Nearly 300 families in Phnom Penh’s Boeung Trabek area will be granted land titles, a surprise move punctuated with a reminder to residents to cast a vote for the ruling party in July’s elections.
The area in Chamkarmon district has been the site of land disputes for several years. Deputy Municipal Governor Suy Serith said on Wednesday morning that 271 families would receive “systematic land titling” following land measurement beginning next week. The city has said it will try to restore the area as a reservoir to prevent flooding.
“Officials will go down next week to demarcate the borders of your land and ask you for thumbprints,” he said.
The families live in Village 1 of Tuol Tompoung commune, Village 8 of Boeung Trabek commune, and villages 1, 2, and 3 of Phsar Doeum Thkov commune.
The announcement comes three months before the national elections – something Serith was quick to remind attendants of at a meeting yesterday.
“This is a very big gift from Prime Minister Hun Sen to people at Boeung Trabek reservoir. So you must be grateful to the prime minister during the 29 July event,” he said, referring to the upcoming national elections.
Sarin Vanna, director of the Phnom Penh Land Management Department, said 96 families on about eight hectares of land in north Boeung Trabek would be registered, along with 175 families on 6.6 hectares in south Boeung Trabek. He also praised the current government for its generosity.
“This is due to efforts of [Land Management Minister] Chea Sophara, who requested the government to grant this area to people,” he said.
“So this is an exclusive grant from Prime Minister Hun Sen without calculating in square metres or charging money . . . As you know, you had no hope in the past you would get land titles.”
Sitting next to the reservoir near her home in Boeung Trabek, 60-year-old Nay Tha, who had lived on the land since 1979, said she was “very happy” and felt “comfortable” about the announcement.
Having heard Serith’s appeal during the meeting, she said she would cast her vote for the CPP. “Before that I did not think about voting, because I worried about the land . . . but now I know who to vote for,” she said, explaining she could put her mind at ease knowing her four children and seven grandchildren could have a place to live. “When the government helps me like this, I clearly come to the CPP, not to others.”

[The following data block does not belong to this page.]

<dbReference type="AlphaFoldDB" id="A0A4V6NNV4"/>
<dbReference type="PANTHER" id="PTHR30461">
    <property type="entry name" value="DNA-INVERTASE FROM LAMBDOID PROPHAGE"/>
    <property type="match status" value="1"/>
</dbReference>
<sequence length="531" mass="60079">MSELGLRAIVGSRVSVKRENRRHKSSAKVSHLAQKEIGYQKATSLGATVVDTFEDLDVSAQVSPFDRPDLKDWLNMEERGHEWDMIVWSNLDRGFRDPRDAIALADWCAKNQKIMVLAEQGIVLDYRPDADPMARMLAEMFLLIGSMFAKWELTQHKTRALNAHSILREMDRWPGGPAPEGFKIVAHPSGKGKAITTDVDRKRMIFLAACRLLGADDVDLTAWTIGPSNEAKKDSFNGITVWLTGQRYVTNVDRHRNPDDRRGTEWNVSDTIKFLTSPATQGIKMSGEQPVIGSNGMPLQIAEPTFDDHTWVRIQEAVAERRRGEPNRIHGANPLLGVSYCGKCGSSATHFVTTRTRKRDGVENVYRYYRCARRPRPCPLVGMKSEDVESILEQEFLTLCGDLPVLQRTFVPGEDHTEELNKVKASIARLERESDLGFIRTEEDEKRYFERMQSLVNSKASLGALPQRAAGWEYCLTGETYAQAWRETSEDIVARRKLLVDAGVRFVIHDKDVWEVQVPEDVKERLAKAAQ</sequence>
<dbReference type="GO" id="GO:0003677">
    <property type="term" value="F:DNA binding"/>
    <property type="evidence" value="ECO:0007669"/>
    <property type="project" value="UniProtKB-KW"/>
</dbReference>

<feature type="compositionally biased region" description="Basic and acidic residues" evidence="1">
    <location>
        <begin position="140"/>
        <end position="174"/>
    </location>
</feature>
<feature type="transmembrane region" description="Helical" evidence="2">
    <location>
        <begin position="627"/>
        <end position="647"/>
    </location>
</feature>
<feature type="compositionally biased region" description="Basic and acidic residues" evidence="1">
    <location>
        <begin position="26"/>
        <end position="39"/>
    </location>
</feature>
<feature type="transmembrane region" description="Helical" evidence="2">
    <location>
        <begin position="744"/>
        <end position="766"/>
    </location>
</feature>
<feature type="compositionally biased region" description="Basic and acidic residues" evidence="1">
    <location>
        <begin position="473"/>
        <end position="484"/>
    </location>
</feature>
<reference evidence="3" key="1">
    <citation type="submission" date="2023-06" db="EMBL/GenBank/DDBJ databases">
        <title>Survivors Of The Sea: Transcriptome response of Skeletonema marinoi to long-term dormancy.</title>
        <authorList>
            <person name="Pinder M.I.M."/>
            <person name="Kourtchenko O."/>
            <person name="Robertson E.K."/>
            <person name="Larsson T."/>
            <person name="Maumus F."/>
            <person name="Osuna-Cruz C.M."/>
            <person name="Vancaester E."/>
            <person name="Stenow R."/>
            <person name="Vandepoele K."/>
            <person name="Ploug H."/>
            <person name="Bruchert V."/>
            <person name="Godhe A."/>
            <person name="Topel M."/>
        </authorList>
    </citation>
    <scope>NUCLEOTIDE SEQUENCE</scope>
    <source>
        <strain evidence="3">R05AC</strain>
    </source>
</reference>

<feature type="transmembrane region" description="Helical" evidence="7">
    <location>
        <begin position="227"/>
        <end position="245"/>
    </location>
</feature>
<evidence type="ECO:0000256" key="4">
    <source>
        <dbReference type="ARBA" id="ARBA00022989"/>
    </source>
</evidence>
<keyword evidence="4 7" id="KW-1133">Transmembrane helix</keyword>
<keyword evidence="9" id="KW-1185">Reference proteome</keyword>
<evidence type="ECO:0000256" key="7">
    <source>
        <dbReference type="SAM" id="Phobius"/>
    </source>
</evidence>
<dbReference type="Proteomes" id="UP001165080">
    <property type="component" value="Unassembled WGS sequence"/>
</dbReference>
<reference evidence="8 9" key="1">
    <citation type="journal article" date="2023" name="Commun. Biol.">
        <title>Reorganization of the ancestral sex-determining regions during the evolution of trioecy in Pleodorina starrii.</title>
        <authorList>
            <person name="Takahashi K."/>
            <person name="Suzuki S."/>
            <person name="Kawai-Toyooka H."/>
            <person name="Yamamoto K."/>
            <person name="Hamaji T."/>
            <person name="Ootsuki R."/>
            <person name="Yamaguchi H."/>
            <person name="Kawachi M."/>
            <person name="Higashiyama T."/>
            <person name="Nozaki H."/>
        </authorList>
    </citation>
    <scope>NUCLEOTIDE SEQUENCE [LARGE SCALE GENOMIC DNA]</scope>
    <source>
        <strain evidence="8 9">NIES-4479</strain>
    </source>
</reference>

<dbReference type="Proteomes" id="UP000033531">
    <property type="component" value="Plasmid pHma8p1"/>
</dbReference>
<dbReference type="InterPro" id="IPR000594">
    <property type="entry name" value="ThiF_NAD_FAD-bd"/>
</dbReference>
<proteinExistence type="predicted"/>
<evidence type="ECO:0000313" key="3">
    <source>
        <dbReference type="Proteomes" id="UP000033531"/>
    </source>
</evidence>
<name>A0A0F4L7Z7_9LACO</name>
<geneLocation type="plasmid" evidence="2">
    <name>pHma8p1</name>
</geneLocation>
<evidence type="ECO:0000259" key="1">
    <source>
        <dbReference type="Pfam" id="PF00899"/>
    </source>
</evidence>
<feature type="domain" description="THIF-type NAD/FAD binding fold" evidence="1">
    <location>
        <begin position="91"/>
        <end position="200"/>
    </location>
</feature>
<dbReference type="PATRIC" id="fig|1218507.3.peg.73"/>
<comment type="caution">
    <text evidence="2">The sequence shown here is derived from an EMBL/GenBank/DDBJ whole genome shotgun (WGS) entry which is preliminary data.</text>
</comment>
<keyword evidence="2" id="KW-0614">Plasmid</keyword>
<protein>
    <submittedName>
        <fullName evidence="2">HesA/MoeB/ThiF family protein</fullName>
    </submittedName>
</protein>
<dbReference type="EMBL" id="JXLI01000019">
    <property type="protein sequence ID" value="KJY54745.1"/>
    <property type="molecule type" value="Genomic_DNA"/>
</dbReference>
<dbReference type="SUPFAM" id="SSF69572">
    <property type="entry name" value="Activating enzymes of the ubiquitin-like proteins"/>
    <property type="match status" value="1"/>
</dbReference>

She said the residents now had 15 days to submit documents to City Hall if they want to contest their allotment. Some residents in the area weren’t as fortunate as Tha, however.
A few metres down the road, away from the polluted reservoir where rubbish covers nearly every inch of the surface, Choeum Hieng sells grilled fish on the side of the road.
Hieng is one of hundreds of families living on or next to the water who have little hope for titles. Having lived there since 1990, he said he was unhappy with the compensation the government offered for his land – a smaller plot elsewhere. “The compensation they promise to give to me, I’m unhappy about it,” he said, adding that authorities also had failed to tell him where his new house would be.
Other residents interviewed by The Post also expressed concerns about not receiving sufficient compensation for homes they owned.
The dissatisfaction was echoed by Soy Davin, 34, who lives in the same area with her six children but rents her home for about $20 a month. She had heard of development plans in the area, and that her home might be bulldozed, but did not know details. “If it’s like that, I have to move to another apartment in the city. I won’t be able to afford it, but there’s no choice,” she said.
Additional reporting by Chhay Channyda